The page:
reproduction: frozen sperm works as well as fresh in IVF

Researchers have long been concerned that using frozen sperm instead of fresh to create test-tube babies might reduce the chances of a successful pregnancy for an infertile couple. But a Mayo Clinic study presented last week at the annual meeting of the American Urological Association reveals that frozen sperm is just as effective for in vitro fertilization, or IVF, where sperm is allowed to fertilize an egg in a lab dish, and the resulting embryo is implanted within a woman’s uterus. After reviewing 10 years of data collected at the Mayo Clinic and comparing birth rates from IVF attempts, researchers found that the likelihood of a successful pregnancy was the same, whether the sperm used was fresh or frozen. Though the clinic’s doctors still prefer to use fresh sperm, since freezing and thawing reduces sperm number and motility, couples can now rest easily, knowing they’re not jeopardizing their chances of pregnancy if fresh is not available. “The in vitro process is long and can be difficult — emotionally, physically and financially. These results make the process just a little bit easier,” the study’s senior author, Alan Thornhill, director of the clinic’s IVF lab, stated in a press release.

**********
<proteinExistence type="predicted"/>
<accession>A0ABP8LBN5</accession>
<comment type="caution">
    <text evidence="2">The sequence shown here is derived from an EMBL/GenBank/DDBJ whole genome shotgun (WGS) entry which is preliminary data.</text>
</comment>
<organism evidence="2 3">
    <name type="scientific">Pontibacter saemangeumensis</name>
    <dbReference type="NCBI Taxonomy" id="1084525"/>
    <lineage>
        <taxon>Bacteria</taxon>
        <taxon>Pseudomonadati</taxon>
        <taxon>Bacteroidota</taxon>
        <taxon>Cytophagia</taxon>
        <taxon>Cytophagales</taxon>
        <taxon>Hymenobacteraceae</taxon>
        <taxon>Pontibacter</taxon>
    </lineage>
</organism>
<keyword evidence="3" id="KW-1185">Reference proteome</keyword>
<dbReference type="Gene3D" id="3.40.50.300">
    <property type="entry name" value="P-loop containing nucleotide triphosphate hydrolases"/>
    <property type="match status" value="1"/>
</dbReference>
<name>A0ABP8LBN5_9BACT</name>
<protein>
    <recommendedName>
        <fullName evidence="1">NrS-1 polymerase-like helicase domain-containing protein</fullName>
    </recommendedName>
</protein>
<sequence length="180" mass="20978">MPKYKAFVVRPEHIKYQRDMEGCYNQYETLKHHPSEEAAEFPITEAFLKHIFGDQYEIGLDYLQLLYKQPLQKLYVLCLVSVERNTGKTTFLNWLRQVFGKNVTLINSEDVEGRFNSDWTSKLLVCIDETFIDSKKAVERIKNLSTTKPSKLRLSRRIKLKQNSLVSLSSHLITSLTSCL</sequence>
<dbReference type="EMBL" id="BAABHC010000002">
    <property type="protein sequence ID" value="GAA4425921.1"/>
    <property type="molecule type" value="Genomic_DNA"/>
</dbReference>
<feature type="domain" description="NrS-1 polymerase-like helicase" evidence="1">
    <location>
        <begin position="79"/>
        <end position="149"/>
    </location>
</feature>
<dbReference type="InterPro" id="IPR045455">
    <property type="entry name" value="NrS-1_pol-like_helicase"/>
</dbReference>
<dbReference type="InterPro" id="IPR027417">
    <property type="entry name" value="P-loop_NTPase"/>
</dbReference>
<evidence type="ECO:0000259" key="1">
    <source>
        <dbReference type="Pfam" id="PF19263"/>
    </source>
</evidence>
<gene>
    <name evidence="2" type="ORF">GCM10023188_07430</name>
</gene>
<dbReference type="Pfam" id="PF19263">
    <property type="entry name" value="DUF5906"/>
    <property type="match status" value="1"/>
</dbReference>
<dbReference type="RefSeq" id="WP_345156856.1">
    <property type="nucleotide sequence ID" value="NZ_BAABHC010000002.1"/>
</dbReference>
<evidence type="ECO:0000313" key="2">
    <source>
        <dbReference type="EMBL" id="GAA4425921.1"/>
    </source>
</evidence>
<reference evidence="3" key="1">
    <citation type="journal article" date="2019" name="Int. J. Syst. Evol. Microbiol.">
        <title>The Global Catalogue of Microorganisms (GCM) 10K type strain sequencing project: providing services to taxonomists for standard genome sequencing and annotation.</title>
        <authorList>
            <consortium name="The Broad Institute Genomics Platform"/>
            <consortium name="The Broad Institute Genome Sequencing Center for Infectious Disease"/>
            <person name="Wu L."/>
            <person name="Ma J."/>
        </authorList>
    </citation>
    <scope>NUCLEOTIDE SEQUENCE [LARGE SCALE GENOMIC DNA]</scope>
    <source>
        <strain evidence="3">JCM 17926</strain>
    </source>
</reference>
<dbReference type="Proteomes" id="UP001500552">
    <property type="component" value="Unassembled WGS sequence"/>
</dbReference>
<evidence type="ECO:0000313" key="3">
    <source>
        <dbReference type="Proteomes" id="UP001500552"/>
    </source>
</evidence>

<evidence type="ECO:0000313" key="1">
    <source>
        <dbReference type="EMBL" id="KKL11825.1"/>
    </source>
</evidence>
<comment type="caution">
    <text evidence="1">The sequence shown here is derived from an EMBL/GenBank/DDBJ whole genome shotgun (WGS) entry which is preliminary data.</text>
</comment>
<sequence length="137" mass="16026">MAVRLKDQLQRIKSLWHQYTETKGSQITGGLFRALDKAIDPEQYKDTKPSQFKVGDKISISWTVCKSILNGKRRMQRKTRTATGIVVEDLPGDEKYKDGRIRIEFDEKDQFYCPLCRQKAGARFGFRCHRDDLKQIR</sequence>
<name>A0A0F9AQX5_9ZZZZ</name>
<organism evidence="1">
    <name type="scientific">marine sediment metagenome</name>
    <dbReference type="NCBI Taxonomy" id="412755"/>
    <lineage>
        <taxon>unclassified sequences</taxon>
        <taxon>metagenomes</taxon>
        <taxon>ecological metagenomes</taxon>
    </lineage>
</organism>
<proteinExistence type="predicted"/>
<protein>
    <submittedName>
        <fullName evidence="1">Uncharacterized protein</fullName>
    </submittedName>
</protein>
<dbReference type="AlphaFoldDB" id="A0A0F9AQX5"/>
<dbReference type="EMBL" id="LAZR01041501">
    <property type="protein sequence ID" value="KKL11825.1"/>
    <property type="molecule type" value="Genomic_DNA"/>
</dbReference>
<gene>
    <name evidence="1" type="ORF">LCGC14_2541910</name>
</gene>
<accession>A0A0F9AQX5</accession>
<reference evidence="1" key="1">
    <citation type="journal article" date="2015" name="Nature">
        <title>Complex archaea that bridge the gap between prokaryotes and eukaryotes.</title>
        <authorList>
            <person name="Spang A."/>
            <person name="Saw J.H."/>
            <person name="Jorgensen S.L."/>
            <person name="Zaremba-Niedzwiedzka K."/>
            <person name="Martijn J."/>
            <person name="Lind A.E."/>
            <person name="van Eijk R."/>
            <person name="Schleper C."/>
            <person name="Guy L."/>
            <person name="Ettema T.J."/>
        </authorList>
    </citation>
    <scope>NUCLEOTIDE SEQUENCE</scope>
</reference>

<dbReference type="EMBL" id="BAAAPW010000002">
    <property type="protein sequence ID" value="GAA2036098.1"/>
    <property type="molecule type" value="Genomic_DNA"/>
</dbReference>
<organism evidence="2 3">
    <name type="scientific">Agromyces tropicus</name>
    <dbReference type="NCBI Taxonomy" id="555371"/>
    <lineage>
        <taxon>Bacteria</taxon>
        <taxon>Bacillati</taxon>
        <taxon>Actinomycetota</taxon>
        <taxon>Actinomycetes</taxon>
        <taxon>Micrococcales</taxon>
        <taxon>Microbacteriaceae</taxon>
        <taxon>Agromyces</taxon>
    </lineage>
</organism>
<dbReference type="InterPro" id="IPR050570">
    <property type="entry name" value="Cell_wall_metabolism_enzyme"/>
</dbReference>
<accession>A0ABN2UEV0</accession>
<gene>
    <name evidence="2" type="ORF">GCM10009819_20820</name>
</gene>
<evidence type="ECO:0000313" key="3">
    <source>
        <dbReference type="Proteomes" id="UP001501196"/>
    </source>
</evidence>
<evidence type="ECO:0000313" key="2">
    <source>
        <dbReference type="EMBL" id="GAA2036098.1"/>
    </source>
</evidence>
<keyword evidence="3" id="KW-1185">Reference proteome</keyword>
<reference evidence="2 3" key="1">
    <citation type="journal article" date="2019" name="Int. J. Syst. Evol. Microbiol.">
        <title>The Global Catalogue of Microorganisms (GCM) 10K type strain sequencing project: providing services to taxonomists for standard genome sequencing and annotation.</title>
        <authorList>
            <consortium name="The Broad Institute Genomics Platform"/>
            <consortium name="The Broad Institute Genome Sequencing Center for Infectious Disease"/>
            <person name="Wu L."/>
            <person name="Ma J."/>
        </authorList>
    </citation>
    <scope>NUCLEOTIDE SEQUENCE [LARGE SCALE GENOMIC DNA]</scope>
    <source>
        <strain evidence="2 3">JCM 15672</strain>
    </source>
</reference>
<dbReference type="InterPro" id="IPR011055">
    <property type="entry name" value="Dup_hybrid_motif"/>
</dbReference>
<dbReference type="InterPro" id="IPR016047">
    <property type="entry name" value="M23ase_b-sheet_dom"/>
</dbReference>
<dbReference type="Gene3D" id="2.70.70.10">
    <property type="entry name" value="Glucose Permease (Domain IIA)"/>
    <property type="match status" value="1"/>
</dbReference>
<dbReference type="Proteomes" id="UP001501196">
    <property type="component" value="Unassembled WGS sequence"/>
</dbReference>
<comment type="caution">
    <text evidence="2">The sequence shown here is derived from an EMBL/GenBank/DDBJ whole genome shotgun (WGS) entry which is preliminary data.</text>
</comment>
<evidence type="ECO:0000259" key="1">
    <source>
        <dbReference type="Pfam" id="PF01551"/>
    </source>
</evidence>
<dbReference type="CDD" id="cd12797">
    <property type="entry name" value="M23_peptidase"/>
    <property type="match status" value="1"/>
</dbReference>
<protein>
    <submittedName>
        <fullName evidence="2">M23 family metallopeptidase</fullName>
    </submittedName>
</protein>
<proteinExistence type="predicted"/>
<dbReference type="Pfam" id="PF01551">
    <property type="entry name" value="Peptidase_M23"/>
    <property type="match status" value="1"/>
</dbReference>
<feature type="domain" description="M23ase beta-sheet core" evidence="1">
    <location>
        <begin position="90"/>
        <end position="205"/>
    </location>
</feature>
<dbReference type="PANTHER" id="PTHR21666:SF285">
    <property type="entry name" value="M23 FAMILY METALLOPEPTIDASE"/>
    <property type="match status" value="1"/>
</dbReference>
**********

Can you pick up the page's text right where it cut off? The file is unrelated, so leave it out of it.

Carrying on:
This news brief appeared in the Discoveries column of the Boston Globe’s Health/Science section on 5/18/2004.
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